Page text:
I loved the communities of geraniums, which have two big attractions, from my point of view: that shade of purple is just wonderful, and the foliage has such an intricate shape. There was such a tremendous concentration of geraniums in this particular spot that I decided this section of the trail must have absolutely the ideal conditions for these plants.

Geraniums and more geraniums

I saw one odd cluster of densely concentrated bluets.

Bluets

Our conversation had progressed on to recent developments in our families, books we had read, and other good subjects. But, unfortunately, when we reached Backcountry Campsite 31, the space aliens came back. Although Bill’s pop culture IQ is generally much higher than mine, I was surprised to find out that he had never learned about the primary, well, anatomical method by which aliens obtain information about the human beings they abduct. Everyone knew that, I thought—there was a huge amount of laughter on the subject.  We broke off our conversation just in the nick of time, for a group of polite retirees walked in to the campsite with friendly greetings.

Experiences are often composed of unrelated themes that become tightly interwoven. So I present to you the whole experience rather than the usual edited one.

Phlox

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Comments»

1. Don Casada - April 23, 2011

Nice job, Jenny. It does a body, soul and mind good to take relaxed strolls, especially during wildflower time.

I especially like the photo of the sun breaking through on the phlox, foamflower and trail (and I might note you also had some false Solomon’s seals poking their budding clusters out above them, and the leaves of Dutchman’s Breeches and/or Squirrel Corn are hosting a bunch of water beads on the lower left side of that photo. The way they bead water is almost as pretty as their blooms.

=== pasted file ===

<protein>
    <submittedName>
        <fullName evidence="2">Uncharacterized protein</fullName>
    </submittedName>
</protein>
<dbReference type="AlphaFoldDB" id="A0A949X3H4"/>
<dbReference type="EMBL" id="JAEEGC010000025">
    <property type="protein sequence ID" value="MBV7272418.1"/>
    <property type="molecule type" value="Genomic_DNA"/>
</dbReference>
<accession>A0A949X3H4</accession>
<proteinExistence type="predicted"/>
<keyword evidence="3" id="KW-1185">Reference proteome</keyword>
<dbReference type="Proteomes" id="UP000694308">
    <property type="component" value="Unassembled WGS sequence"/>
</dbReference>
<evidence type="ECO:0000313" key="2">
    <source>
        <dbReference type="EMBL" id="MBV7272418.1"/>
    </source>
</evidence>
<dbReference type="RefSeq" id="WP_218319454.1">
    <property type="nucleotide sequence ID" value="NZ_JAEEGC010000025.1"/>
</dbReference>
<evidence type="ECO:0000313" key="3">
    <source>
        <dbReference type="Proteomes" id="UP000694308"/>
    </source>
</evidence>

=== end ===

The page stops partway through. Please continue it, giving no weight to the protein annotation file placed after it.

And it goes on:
The cluster of painted trillium is both pretty and unusual to see in that number in close proximity – at least in my experience in other sections – having shied away from the popular Porters Creek in the spring. Too many people around there to suit me and the rest of us aliens.

Jenny - April 23, 2011

It was nice to see the painted trillium. Usually I haven’t seen them much below 4000 feet. It is one of the only two trilliums that you find in New England (the other is Vasey’s trillium, the one with the nodding reddish-brown blossoms).

2. TWL - April 23, 2011

This has become my favorite trail in the Park.

And I have never seen it in Spring! Except for your accounts.

I never even knew what a trillium was until I meet you.

Jenny - April 24, 2011

TWL, you just have to spend more time in the Smokies in spring!

3. brian - April 25, 2011

Thanks for the wildflower tour Jenny. Yeah, all I’ve ever done is hurry impatiently up that trail or maybe admire the big trees at best. I don’t think I’ve even been there in spring before. You should organize an expedition to search for the long lost twinflower of Charlies Bunion:

http://www.bio.unc.edu/faculty/white/LinnaeaJuly08f.ppt

Jenny - April 26, 2011

Interesting! I would love to organize a trip around the blooming of the twinflower (and ignore weird invasives like the peacocks). I see that this group of botanists had the same confusion about the identity of the Bunion that many hikers have had.